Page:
The next US Presidential election is on November 3rd, 2020, with the first phase of this process beginning shortly after the January 2020 new year celebrations end. This means that within weeks from now, candidates will start to declare their intention to run.
Donald Trump has already done so. His election machine, now a combined operation with the Republican National Committee (RNC), is up and running, with banners printed and a new slogan – Keep American Great.
On the Democrat side, Elizabeth Warren has clearly and firmly signaled her intention to run and many others are about to do so. In the frame are Jo Biden, Bernie Sanders, Julian Castro, Beto O’Rourke, Sherrod Brown, Jeff Merkley, Michael Bloomberg, Cory Booker, Amy Klobuchar, Kamala Harris, Kristen Gillibrand, Terry McAuliffe, Deval Patrick, and many others. Indeed, there could be a very complicated field of up to twenty candidates.
The problem is, unless something dramatic happens, Trump-Pence will win. They have command of a solid base of support, they have the levers of power and Trump, in particular, knows how to command the news space. Indeed, his campaign strategy is to dominate the news (good or bad) so that his name recognition is total and he can leverage “free” coverage to get out his message. His base does not seem to care whether he is lying or telling the truth, whether he is serious or not and whether he is behaving responsibly or not. Some have even suggested that he is sent by God to “save America”.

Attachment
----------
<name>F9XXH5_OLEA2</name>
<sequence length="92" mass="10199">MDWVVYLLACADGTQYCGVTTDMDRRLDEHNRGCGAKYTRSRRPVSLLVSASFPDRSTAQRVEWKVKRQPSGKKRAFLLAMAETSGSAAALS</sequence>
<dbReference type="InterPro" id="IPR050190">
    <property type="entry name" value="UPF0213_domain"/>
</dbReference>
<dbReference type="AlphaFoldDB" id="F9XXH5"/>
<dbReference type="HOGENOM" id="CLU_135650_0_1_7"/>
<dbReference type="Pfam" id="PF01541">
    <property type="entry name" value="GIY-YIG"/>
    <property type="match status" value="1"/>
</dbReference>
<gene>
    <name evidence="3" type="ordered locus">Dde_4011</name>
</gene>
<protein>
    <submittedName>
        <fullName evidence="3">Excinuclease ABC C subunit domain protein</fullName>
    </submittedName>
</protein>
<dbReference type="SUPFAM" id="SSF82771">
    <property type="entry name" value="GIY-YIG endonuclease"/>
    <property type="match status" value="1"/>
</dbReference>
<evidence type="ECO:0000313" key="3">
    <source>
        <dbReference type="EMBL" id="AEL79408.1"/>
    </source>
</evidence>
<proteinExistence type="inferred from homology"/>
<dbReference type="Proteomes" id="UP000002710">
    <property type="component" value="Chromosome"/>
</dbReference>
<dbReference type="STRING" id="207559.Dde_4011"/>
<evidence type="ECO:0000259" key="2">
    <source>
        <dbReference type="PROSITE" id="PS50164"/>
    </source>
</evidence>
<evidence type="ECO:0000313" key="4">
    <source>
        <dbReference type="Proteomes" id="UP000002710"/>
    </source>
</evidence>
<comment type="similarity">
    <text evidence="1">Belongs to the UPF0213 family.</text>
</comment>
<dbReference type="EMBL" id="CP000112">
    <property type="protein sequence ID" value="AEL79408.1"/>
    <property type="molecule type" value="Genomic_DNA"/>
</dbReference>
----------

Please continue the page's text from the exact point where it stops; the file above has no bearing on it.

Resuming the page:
The democratic national committee (DNC) challenge is not just to find someone with a personality that resonates with the public, but to develop policies which do so. Therein lies the problem. Trump has no policies that are describable – policy comes in 150 characters each morning, depending on his mood. The DNC needs a systematic policy frame that captures what Americans need – universal health care, border security, a growing economy, care for seniors and a revival of the US education system. The DNC won’t do this. They are, like the media, preoccupied with the cult of personality – of finding a democrat Messiah.
One other development could also occur – an outsider with already strong public recognition could enter the field, win primaries and run as a Democrat. George Clooney, Angelina Jolie, and Oprah Winfrey have all explored the idea, however briefly. Clooney is a serious campaigner, having worked hard on issues in Sudan, Darfur, and other atrocities and is an active liberal, married to one of the world’s leading human rights lawyers. A decision by him to step on the election stage would change the metrics of the game, but in the end, he would lose – Democrats find it difficult to unite behind a single leader and platform and to stick to it for a year and a half.
Some have suggested that Hilary Clinton will make a third run for the White House in 2020. She has lost this race twice – once to Obama and once to Trump. She’s done. Finished. She can have more influence on the policy side and from the sidelines than she could if she ran in the primary races. Yet, she is permitting the rumour of her candidacy to circulate and she has refused to rule out a third run in interviews conducted as recently as last month.
What the US needs is a vision for the post-truth, post-exceptionalism stage of its history. This vision has to speak to a renewal of its democracy and institutions, a restatement of its global intentions, a focus on reducing the rapidly growing levels of income inequality, a restoration of the public good (especially in health and education) and a recognition that the US does have a trust problem. What the DNC needs more than a charismatic leader is a platform that inspires and encourages Americans to vote. There is no sign of this appearing. This is the major reason Trump, unless something happens, will win a second term.